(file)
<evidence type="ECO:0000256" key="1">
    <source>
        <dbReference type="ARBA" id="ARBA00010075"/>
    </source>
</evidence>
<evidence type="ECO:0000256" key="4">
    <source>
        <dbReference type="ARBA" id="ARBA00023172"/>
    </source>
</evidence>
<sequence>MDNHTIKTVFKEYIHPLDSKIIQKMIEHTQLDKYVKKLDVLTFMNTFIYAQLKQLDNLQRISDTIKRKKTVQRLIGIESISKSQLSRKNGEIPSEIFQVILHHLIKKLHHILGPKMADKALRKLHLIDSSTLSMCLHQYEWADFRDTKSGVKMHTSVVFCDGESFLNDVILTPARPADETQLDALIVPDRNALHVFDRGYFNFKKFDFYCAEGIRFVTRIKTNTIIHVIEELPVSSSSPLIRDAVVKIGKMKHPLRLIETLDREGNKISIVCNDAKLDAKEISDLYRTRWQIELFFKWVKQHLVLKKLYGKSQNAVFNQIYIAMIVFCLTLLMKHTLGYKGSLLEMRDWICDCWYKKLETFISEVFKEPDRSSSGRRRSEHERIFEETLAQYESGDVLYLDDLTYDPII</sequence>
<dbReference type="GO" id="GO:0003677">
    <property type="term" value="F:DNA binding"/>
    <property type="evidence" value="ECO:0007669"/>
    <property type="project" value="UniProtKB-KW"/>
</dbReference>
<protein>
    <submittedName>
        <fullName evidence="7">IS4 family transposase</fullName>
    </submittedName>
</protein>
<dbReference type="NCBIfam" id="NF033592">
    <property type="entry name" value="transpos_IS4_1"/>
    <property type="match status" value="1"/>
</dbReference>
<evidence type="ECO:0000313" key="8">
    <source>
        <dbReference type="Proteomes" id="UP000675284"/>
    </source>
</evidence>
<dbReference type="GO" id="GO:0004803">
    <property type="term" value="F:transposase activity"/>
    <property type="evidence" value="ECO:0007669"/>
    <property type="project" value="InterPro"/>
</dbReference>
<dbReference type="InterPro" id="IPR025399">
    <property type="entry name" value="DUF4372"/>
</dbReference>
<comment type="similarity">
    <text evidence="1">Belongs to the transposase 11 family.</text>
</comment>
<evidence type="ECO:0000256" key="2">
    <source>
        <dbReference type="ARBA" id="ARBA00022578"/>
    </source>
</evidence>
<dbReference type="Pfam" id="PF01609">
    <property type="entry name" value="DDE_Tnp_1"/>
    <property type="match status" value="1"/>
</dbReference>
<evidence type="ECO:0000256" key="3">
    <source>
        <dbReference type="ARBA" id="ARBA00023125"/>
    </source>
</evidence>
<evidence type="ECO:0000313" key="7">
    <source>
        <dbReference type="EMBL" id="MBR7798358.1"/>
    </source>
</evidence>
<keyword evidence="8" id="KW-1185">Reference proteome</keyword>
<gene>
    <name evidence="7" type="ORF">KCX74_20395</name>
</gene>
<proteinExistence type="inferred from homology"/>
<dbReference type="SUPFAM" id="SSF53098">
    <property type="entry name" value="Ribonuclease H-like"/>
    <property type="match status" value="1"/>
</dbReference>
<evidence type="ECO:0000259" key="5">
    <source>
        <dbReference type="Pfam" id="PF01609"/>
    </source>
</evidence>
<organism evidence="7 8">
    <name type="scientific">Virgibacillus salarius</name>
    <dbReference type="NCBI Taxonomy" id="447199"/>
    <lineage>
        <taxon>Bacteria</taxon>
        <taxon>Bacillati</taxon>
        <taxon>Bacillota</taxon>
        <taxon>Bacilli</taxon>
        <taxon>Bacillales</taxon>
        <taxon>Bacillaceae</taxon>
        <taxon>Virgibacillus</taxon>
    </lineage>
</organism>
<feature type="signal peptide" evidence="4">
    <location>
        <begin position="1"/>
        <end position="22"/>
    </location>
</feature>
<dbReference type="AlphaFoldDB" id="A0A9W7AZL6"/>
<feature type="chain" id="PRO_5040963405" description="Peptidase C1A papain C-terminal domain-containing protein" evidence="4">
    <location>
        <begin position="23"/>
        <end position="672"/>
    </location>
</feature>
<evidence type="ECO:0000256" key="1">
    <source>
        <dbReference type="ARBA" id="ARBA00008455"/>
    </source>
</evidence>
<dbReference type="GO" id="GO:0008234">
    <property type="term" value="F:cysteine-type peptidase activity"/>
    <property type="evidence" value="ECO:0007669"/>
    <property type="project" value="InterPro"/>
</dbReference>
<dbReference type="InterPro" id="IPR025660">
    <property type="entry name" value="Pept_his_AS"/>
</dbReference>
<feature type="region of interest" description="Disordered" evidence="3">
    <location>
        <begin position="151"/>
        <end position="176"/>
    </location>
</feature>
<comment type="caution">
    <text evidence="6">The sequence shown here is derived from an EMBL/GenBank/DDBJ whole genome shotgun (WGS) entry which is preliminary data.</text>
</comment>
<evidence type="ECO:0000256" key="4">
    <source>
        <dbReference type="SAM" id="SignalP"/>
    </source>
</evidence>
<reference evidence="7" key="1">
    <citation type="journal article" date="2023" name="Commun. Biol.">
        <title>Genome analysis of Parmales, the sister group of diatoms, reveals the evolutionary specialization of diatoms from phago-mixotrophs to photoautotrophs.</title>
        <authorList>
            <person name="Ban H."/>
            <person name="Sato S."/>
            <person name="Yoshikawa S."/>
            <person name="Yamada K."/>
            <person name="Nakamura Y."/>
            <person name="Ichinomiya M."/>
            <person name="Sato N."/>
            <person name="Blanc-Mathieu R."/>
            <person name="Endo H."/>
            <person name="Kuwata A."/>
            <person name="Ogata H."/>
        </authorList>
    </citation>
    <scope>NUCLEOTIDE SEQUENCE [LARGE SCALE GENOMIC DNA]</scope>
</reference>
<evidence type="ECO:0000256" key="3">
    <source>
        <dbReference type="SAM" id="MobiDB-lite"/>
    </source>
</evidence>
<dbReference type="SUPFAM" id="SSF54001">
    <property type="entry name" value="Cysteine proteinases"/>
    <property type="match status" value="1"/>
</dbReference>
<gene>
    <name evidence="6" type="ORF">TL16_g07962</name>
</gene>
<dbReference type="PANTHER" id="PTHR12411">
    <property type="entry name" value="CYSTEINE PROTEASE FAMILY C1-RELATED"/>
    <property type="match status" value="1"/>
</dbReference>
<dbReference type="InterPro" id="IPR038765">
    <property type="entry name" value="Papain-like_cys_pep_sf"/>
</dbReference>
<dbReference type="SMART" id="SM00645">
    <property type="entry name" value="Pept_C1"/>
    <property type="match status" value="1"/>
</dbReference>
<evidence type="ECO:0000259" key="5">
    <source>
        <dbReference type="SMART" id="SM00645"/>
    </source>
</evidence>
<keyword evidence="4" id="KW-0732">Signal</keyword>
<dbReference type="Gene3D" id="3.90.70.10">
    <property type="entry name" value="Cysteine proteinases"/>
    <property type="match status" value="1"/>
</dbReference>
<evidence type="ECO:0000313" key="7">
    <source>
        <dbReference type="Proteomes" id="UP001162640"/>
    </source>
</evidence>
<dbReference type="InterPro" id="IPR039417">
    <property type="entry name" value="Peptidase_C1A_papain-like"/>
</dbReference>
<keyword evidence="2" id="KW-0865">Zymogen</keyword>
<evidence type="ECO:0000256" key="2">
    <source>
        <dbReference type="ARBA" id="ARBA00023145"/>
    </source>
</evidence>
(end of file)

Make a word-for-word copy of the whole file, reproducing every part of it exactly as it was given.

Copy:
<evidence type="ECO:0000256" key="1">
    <source>
        <dbReference type="ARBA" id="ARBA00010075"/>
    </source>
</evidence>
<evidence type="ECO:0000256" key="4">
    <source>
        <dbReference type="ARBA" id="ARBA00023172"/>
    </source>
</evidence>
<sequence>MDNHTIKTVFKEYIHPLDSKIIQKMIEHTQLDKYVKKLDVLTFMNTFIYAQLKQLDNLQRISDTIKRKKTVQRLIGIESISKSQLSRKNGEIPSEIFQVILHHLIKKLHHILGPKMADKALRKLHLIDSSTLSMCLHQYEWADFRDTKSGVKMHTSVVFCDGESFLNDVILTPARPADETQLDALIVPDRNALHVFDRGYFNFKKFDFYCAEGIRFVTRIKTNTIIHVIEELPVSSSSPLIRDAVVKIGKMKHPLRLIETLDREGNKISIVCNDAKLDAKEISDLYRTRWQIELFFKWVKQHLVLKKLYGKSQNAVFNQIYIAMIVFCLTLLMKHTLGYKGSLLEMRDWICDCWYKKLETFISEVFKEPDRSSSGRRRSEHERIFEETLAQYESGDVLYLDDLTYDPII</sequence>
<dbReference type="GO" id="GO:0003677">
    <property type="term" value="F:DNA binding"/>
    <property type="evidence" value="ECO:0007669"/>
    <property type="project" value="UniProtKB-KW"/>
</dbReference>
<protein>
    <submittedName>
        <fullName evidence="7">IS4 family transposase</fullName>
    </submittedName>
</protein>
<dbReference type="NCBIfam" id="NF033592">
    <property type="entry name" value="transpos_IS4_1"/>
    <property type="match status" value="1"/>
</dbReference>
<evidence type="ECO:0000313" key="8">
    <source>
        <dbReference type="Proteomes" id="UP000675284"/>
    </source>
</evidence>
<dbReference type="GO" id="GO:0004803">
    <property type="term" value="F:transposase activity"/>
    <property type="evidence" value="ECO:0007669"/>
    <property type="project" value="InterPro"/>
</dbReference>
<dbReference type="InterPro" id="IPR025399">
    <property type="entry name" value="DUF4372"/>
</dbReference>
<comment type="similarity">
    <text evidence="1">Belongs to the transposase 11 family.</text>
</comment>
<evidence type="ECO:0000256" key="2">
    <source>
        <dbReference type="ARBA" id="ARBA00022578"/>
    </source>
</evidence>
<dbReference type="Pfam" id="PF01609">
    <property type="entry name" value="DDE_Tnp_1"/>
    <property type="match status" value="1"/>
</dbReference>
<evidence type="ECO:0000256" key="3">
    <source>
        <dbReference type="ARBA" id="ARBA00023125"/>
    </source>
</evidence>
<evidence type="ECO:0000313" key="7">
    <source>
        <dbReference type="EMBL" id="MBR7798358.1"/>
    </source>
</evidence>
<keyword evidence="8" id="KW-1185">Reference proteome</keyword>
<gene>
    <name evidence="7" type="ORF">KCX74_20395</name>
</gene>
<proteinExistence type="inferred from homology"/>
<dbReference type="SUPFAM" id="SSF53098">
    <property type="entry name" value="Ribonuclease H-like"/>
    <property type="match status" value="1"/>
</dbReference>
<evidence type="ECO:0000259" key="5">
    <source>
        <dbReference type="Pfam" id="PF01609"/>
    </source>
</evidence>
<organism evidence="7 8">
    <name type="scientific">Virgibacillus salarius</name>
    <dbReference type="NCBI Taxonomy" id="447199"/>
    <lineage>
        <taxon>Bacteria</taxon>
        <taxon>Bacillati</taxon>
        <taxon>Bacillota</taxon>
        <taxon>Bacilli</taxon>
        <taxon>Bacillales</taxon>
        <taxon>Bacillaceae</taxon>
        <taxon>Virgibacillus</taxon>
    </lineage>
</organism>
<feature type="signal peptide" evidence="4">
    <location>
        <begin position="1"/>
        <end position="22"/>
    </location>
</feature>
<dbReference type="AlphaFoldDB" id="A0A9W7AZL6"/>
<feature type="chain" id="PRO_5040963405" description="Peptidase C1A papain C-terminal domain-containing protein" evidence="4">
    <location>
        <begin position="23"/>
        <end position="672"/>
    </location>
</feature>
<evidence type="ECO:0000256" key="1">
    <source>
        <dbReference type="ARBA" id="ARBA00008455"/>
    </source>
</evidence>
<dbReference type="GO" id="GO:0008234">
    <property type="term" value="F:cysteine-type peptidase activity"/>
    <property type="evidence" value="ECO:0007669"/>
    <property type="project" value="InterPro"/>
</dbReference>
<dbReference type="InterPro" id="IPR025660">
    <property type="entry name" value="Pept_his_AS"/>
</dbReference>
<feature type="region of interest" description="Disordered" evidence="3">
    <location>
        <begin position="151"/>
        <end position="176"/>
    </location>
</feature>
<comment type="caution">
    <text evidence="6">The sequence shown here is derived from an EMBL/GenBank/DDBJ whole genome shotgun (WGS) entry which is preliminary data.</text>
</comment>
<evidence type="ECO:0000256" key="4">
    <source>
        <dbReference type="SAM" id="SignalP"/>
    </source>
</evidence>
<reference evidence="7" key="1">
    <citation type="journal article" date="2023" name="Commun. Biol.">
        <title>Genome analysis of Parmales, the sister group of diatoms, reveals the evolutionary specialization of diatoms from phago-mixotrophs to photoautotrophs.</title>
        <authorList>
            <person name="Ban H."/>
            <person name="Sato S."/>
            <person name="Yoshikawa S."/>
            <person name="Yamada K."/>
            <person name="Nakamura Y."/>
            <person name="Ichinomiya M."/>
            <person name="Sato N."/>
            <person name="Blanc-Mathieu R."/>
            <person name="Endo H."/>
            <person name="Kuwata A."/>
            <person name="Ogata H."/>
        </authorList>
    </citation>
    <scope>NUCLEOTIDE SEQUENCE [LARGE SCALE GENOMIC DNA]</scope>
</reference>
<evidence type="ECO:0000256" key="3">
    <source>
        <dbReference type="SAM" id="MobiDB-lite"/>
    </source>
</evidence>
<dbReference type="SUPFAM" id="SSF54001">
    <property type="entry name" value="Cysteine proteinases"/>
    <property type="match status" value="1"/>
</dbReference>
<gene>
    <name evidence="6" type="ORF">TL16_g07962</name>
</gene>
<dbReference type="PANTHER" id="PTHR12411">
    <property type="entry name" value="CYSTEINE PROTEASE FAMILY C1-RELATED"/>
    <property type="match status" value="1"/>
</dbReference>
<dbReference type="InterPro" id="IPR038765">
    <property type="entry name" value="Papain-like_cys_pep_sf"/>
</dbReference>
<dbReference type="SMART" id="SM00645">
    <property type="entry name" value="Pept_C1"/>
    <property type="match status" value="1"/>
</dbReference>
<evidence type="ECO:0000259" key="5">
    <source>
        <dbReference type="SMART" id="SM00645"/>
    </source>
</evidence>
<keyword evidence="4" id="KW-0732">Signal</keyword>
<dbReference type="Gene3D" id="3.90.70.10">
    <property type="entry name" value="Cysteine proteinases"/>
    <property type="match status" value="1"/>
</dbReference>
<evidence type="ECO:0000313" key="7">
    <source>
        <dbReference type="Proteomes" id="UP001162640"/>
    </source>
</evidence>
<dbReference type="InterPro" id="IPR039417">
    <property type="entry name" value="Peptidase_C1A_papain-like"/>
</dbReference>
<keyword evidence="2" id="KW-0865">Zymogen</keyword>
<evidence type="ECO:0000256" key="2">
    <source>
        <dbReference type="ARBA" id="ARBA00023145"/>
    </source>
</evidence>